Once upon a time, a college degree was a true bargain: Four years of tuition cost about the same amount as a fancy new automobile, and pretty much set you up for life. Today, the price of that same college degree has sky-rocketed: The full-in cost of a college degree is now closer to the cost of a new house, and the size of the student loan has grown from a car loan to a mortgage. Every parent still wants to send a child to college, but the affordability factor is daunting and getting worse. Fortunately, there are smart, savvy ways to manage the looming costs of college – but they are not necessarily intuitive or easy to identify.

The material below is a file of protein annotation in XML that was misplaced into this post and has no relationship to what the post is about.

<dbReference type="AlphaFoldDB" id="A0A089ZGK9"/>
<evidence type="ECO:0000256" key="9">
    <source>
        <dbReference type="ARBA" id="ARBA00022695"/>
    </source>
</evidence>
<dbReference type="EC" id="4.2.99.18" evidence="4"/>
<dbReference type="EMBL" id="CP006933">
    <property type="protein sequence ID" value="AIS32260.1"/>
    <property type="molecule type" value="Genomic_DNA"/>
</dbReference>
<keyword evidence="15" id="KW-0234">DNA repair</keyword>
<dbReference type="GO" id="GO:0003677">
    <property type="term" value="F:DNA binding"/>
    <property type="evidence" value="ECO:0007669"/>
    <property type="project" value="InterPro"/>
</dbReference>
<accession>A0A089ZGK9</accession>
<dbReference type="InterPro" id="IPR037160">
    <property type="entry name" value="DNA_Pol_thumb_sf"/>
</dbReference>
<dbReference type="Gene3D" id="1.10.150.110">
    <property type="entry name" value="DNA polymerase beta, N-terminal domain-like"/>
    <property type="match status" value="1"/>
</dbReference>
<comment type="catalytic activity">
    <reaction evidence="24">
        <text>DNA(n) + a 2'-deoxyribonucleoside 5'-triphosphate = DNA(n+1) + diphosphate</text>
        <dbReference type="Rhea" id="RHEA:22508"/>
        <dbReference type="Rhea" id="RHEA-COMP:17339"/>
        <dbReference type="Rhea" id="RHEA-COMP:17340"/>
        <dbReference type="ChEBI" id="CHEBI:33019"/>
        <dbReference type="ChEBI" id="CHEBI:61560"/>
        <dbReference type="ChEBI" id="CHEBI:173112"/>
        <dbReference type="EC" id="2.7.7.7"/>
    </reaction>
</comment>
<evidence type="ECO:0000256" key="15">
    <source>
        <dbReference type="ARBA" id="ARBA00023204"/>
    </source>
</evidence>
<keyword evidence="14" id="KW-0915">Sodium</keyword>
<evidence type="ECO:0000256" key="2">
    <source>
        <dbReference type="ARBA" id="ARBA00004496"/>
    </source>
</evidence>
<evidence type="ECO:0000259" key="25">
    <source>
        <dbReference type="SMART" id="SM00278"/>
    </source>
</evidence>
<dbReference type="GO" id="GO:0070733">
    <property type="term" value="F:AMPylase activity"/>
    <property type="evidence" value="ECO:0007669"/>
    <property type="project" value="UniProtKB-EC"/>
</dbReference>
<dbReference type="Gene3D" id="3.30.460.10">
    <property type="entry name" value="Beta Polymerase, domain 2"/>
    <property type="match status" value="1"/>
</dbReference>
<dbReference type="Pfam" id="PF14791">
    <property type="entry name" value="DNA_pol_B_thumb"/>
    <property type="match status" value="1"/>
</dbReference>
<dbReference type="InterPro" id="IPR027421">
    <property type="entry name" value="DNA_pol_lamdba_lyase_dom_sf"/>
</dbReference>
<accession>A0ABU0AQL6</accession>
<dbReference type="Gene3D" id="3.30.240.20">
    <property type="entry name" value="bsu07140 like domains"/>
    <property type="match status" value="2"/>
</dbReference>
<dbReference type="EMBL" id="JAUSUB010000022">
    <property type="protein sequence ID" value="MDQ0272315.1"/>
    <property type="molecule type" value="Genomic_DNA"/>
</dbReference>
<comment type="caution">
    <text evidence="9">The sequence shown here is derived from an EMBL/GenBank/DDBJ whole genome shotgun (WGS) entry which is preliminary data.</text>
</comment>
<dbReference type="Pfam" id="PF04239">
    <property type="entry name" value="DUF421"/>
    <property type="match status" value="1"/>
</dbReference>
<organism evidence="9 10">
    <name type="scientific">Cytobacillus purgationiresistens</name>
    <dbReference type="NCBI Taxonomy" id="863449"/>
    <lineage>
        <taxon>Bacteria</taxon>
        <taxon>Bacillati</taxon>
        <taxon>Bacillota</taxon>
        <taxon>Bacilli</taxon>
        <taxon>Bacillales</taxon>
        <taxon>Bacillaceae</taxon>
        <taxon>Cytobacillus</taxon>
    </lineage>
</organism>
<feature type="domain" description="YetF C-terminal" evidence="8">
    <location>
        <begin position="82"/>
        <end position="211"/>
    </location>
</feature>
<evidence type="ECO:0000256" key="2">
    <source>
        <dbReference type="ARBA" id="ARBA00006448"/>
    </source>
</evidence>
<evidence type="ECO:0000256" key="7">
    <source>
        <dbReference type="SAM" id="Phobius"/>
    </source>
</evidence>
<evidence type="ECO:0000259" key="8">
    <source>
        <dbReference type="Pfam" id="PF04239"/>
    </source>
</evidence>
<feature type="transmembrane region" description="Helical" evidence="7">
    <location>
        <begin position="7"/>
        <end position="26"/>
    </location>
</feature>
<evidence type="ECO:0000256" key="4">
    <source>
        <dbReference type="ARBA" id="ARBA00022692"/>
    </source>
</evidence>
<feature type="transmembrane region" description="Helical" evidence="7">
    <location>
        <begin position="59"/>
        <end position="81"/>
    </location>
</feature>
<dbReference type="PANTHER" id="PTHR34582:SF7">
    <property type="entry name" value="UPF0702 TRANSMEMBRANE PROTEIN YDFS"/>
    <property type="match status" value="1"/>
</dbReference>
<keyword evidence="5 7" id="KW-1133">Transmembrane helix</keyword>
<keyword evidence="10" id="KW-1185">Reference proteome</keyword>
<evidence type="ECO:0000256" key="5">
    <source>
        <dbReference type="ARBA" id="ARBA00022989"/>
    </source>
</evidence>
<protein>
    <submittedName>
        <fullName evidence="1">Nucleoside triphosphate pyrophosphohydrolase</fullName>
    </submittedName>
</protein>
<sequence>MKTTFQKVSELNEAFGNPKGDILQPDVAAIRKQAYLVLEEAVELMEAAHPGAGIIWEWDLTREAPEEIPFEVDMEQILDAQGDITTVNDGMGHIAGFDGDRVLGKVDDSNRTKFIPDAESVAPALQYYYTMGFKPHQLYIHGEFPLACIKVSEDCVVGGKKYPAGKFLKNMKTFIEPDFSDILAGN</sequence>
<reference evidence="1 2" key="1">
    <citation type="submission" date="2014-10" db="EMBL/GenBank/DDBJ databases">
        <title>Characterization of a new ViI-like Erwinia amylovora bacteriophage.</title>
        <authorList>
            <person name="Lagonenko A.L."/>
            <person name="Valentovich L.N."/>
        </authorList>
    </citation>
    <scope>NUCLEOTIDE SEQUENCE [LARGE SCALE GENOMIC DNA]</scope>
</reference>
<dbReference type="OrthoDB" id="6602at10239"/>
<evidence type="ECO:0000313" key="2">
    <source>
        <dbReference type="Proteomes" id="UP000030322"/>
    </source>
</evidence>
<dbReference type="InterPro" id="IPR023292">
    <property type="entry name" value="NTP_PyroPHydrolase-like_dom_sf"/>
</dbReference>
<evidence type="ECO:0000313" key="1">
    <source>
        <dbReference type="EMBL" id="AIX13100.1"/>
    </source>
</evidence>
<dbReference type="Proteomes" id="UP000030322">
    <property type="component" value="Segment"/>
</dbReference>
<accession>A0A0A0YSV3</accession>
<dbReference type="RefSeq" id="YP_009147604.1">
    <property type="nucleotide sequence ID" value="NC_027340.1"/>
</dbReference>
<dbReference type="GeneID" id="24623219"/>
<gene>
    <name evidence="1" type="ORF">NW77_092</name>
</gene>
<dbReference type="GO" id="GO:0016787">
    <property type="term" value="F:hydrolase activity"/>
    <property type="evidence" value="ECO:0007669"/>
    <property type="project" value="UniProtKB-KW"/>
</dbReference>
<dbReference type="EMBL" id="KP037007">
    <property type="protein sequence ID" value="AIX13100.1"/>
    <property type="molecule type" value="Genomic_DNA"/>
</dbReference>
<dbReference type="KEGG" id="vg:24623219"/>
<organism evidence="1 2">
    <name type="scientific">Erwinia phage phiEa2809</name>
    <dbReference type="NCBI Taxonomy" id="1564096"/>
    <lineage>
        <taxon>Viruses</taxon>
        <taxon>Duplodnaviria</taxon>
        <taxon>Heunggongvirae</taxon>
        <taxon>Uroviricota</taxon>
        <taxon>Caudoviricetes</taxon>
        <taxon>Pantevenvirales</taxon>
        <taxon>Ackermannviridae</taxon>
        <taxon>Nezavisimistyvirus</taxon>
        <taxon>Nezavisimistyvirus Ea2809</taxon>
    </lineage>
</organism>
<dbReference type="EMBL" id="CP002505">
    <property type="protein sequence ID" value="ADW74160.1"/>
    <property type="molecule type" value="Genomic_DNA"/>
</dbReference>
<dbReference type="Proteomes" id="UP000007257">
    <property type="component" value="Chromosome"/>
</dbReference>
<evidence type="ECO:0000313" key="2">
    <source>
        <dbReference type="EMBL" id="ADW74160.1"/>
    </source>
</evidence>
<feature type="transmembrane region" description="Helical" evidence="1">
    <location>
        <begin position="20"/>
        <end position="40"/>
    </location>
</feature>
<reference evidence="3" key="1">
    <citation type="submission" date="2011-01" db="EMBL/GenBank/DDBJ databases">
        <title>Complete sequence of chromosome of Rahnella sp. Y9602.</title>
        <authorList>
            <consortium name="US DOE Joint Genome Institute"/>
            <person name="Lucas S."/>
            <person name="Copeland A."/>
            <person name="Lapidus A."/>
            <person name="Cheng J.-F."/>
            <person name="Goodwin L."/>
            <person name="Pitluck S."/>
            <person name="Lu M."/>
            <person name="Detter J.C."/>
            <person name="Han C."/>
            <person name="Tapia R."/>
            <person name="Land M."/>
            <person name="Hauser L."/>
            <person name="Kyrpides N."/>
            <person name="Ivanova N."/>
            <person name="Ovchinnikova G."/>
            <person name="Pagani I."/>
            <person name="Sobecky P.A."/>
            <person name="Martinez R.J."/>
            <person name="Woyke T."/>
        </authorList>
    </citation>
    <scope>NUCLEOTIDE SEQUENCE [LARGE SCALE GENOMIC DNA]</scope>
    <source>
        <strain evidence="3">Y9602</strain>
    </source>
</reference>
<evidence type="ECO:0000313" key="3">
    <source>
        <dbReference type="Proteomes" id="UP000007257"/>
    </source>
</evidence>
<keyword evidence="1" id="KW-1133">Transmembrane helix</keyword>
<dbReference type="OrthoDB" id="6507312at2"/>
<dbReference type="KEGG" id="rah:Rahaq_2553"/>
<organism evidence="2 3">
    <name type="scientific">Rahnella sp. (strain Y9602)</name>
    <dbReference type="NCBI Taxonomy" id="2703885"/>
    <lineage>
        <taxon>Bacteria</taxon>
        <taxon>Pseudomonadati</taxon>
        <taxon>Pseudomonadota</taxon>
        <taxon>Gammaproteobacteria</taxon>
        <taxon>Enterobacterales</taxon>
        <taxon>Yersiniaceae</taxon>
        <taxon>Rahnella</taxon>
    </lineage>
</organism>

In my outline below, which I presented at a recent Tax Briefing, I discuss:
- Gaining entry to elite colleges — statistics on recent admission rates, differences between early admission versus early decision programs, a discussion on the importance of SAT subject tests, a review of essay submissions and strategies, and a discussion of how parental legacy can play a positive role
- Putting together a strategy for admissions
- Athletic Scholarships — points of emphasis on how to prepare and then apply for this important form of college aid
- Projecting college costs and corresponding saving patterns
- How to use college as a springboard to develop financial literacy for your teenager
- The effective use of student loans for children when post-graduate work is likely and the loans are not necessarily needed
- The importance of creating a Power of Attorney and Health Care Proxy for your college student.